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Broken pip


On 2018-08-29 03:10, Thomas Jollans wrote:
> On 2018-08-28 20:10, Michael F. Stemper wrote:
>> I'm trying to upgrade my pip on Ubuntu 16.04. I appear to have
>> buggered things up pretty well. (Details follow) Any suggestions
>> on how to undo this and get everything back to proper operation?
>>
>> Based on the information that I found at:
>> <https://github.com/pypa/pip/issues/3776>, I did the following:
>>
>> user at host$ pip --version
>> pip 9.0.1 from /home/user/.local/lib/python2.7/site-packages (python 2.7)
> 
> Apparently, you did it the "right" way before: installing anything
> system-wide with pip that has already been installed with distribution
> packages is fairly likely to break. Installing a newer pip in your home
> directory should normally work fine.
> 
> Opinions differ, but personally I *never* use "sudo pip": use "pip
> install --user" instead. This installs into ~/.local rather than /usr/local.

I can certainly see a use case for user-specific versions of
modules, and even user-specific presence of modules. For
instance, at school, different researchers might need to have
specific modules for their work. Possibly one person is doing
something with a 3PP built on a specific version of a module
that would be incompatible with a later version.

However, why would I want this on my home servers? It seems to
me that having different versions for different people on my
home network would rapidly become a maintenance problem.

I'm the only one who writes code here. If I was to tell somebody,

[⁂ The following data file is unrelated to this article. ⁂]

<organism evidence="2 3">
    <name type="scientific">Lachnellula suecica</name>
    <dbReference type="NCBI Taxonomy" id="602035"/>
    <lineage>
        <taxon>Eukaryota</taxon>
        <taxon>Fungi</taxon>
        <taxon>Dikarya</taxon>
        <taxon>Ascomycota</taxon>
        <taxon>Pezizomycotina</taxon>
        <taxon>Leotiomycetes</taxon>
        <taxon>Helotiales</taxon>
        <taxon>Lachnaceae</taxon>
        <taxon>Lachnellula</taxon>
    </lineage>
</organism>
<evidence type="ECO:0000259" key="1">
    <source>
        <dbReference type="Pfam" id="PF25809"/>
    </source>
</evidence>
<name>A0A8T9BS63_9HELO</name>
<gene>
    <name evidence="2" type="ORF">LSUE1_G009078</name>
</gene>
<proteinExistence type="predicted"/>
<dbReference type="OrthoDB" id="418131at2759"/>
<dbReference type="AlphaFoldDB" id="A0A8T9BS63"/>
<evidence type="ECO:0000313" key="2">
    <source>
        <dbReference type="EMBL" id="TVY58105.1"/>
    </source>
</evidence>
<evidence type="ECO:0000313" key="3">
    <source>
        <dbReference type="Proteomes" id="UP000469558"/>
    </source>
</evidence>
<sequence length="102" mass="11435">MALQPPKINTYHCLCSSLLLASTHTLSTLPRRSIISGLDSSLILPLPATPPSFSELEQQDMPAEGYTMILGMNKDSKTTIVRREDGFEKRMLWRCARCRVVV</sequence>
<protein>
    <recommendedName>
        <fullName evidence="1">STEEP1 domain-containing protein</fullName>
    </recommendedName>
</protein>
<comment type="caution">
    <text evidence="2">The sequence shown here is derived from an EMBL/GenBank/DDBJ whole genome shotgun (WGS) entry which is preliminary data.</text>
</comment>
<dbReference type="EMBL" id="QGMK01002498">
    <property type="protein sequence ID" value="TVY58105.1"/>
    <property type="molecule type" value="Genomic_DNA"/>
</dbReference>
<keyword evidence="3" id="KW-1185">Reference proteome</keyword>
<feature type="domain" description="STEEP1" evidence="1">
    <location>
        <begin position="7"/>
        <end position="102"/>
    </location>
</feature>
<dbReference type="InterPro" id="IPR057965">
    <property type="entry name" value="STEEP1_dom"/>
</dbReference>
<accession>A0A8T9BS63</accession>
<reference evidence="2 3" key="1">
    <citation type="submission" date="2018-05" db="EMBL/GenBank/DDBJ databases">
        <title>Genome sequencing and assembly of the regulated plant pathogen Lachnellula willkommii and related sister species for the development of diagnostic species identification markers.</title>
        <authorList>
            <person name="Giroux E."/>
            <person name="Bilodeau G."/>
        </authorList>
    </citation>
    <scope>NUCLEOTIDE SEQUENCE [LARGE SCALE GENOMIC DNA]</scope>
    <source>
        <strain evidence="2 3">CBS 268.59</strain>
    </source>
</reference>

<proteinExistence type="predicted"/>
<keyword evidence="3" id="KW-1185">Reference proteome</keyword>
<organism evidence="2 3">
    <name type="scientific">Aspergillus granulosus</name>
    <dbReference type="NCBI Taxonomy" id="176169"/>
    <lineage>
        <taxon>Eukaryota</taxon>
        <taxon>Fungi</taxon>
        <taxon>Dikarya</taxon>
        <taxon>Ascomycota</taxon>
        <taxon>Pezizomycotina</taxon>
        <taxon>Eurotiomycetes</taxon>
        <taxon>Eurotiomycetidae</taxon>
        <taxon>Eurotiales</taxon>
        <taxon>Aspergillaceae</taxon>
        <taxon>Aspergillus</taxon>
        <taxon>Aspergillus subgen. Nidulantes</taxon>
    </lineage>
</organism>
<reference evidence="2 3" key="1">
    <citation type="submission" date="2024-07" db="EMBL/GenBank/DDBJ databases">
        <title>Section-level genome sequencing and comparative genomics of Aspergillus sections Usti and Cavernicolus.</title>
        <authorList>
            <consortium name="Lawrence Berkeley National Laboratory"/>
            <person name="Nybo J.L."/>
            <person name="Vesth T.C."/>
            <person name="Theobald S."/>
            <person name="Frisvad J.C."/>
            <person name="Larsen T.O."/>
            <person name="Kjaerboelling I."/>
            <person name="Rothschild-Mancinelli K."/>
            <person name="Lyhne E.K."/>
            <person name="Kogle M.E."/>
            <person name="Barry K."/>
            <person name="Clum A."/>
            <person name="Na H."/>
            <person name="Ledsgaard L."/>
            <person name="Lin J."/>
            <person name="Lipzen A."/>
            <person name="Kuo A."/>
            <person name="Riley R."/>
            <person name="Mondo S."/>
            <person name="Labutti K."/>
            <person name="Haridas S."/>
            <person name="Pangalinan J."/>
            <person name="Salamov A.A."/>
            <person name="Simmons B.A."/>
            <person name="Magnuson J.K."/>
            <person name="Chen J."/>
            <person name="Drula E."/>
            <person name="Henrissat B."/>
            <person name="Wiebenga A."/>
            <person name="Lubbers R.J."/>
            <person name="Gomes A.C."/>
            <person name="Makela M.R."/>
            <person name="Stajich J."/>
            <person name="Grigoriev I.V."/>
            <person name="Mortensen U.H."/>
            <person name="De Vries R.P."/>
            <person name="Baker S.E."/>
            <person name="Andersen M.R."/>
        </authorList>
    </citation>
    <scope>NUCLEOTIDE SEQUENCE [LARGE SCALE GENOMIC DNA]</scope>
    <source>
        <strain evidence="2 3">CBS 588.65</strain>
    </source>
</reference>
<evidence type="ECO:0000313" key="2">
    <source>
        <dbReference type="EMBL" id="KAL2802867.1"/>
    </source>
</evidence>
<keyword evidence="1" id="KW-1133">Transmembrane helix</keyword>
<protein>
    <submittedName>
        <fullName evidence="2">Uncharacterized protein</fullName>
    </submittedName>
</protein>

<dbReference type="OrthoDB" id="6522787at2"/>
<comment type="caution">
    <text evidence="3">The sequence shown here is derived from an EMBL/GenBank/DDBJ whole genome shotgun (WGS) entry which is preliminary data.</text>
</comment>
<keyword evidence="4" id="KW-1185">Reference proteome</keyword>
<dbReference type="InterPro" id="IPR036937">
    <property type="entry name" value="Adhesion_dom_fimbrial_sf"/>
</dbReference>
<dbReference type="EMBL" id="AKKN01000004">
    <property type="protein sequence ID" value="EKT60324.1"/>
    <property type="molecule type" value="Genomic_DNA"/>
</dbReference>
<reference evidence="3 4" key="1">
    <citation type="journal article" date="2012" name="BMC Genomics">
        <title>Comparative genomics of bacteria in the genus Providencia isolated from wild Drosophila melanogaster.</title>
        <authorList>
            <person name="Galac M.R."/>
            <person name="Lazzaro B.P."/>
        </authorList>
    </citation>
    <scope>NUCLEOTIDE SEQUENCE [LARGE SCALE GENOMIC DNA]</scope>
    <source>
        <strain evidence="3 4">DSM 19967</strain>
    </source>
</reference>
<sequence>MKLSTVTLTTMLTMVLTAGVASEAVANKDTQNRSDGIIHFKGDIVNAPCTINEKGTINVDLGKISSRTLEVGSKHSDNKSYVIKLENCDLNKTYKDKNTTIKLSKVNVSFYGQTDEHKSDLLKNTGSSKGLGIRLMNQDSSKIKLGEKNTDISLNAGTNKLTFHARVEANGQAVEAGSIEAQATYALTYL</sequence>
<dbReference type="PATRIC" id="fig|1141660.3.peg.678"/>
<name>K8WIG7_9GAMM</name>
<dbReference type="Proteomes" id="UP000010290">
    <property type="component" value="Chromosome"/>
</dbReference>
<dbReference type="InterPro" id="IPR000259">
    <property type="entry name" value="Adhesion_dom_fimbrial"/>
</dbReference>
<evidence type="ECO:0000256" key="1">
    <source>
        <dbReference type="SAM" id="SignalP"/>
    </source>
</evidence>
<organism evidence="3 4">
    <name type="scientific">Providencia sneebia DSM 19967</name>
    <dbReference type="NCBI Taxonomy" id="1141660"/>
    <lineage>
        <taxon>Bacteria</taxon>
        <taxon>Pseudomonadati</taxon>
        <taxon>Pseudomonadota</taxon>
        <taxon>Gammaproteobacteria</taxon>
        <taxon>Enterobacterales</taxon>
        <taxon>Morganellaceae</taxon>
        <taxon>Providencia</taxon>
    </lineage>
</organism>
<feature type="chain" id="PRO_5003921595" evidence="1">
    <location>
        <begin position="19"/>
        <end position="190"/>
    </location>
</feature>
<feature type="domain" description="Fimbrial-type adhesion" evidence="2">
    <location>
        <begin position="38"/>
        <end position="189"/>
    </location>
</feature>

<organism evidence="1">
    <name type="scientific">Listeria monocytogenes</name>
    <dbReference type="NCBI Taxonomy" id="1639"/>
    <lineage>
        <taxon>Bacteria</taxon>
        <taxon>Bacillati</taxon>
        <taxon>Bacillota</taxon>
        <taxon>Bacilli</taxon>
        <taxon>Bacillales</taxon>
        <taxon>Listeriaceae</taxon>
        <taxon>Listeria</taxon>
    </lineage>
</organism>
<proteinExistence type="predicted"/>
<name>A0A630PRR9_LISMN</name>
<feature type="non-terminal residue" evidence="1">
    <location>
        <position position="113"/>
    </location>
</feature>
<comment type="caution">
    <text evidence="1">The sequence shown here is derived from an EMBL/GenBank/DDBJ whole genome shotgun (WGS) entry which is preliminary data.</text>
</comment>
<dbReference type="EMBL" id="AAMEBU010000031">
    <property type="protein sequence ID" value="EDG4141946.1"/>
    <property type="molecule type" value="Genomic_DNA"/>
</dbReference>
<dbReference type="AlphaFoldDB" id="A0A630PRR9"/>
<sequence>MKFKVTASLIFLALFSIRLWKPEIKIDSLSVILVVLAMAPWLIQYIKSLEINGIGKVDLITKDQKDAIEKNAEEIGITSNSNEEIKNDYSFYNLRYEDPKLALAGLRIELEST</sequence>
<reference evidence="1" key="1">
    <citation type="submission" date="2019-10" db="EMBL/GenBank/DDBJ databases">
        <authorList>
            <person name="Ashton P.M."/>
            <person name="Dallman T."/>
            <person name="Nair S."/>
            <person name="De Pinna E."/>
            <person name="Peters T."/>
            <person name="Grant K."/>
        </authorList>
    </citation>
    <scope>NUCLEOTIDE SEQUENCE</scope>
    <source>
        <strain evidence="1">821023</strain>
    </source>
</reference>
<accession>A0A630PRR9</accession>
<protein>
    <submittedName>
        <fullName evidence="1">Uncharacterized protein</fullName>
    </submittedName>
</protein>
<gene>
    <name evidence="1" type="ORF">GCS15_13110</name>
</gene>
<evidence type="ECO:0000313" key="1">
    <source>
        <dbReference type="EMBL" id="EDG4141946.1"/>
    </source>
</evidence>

"Hey, look at what I wrote," it'd be nice if their environment
had all of the same stuff as mine.

(I realize that you're the messenger, not the designer. It seems
as if my beef is probably with Canonical or even Debian.)

> Also, PLEASE use Python 3. Still using Python 2 today is like still
> using Windows XP in early 2013.

I'm using the default version for the current release of my
OS (Ubuntu 16.04 LTS):

user at host$ ls -lrtd python python?
lrwxrwxrwx 1 root root 9 Nov 22  2016 python3 -> python3.5
lrwxrwxrwx 1 root root 9 Nov 23  2017 python2 -> python2.7
lrwxrwxrwx 1 root root 9 Nov 23  2017 python -> python2.7
user at host$

My understanding is that when I get around to upgrading to 18.04 LTS,
python3 will be the default.

Since I don't hard-code a version in any of my programs, but simply
write "#!/usr/bin/python", all of my programs will automatically change
to the new version then.

If I was to change all of my programs to say "#!/usr/bin/python3", I'd
have a slight head-start. However, then I'd need to change them all
again when python 4 came out. And python 5.

I prefer to maintain version independence, or at least to avoid
implementing version dependence.

-- 
Michael F. Stemper
If you take cranberries and stew them like applesauce they taste much
more like prunes than rhubarb does.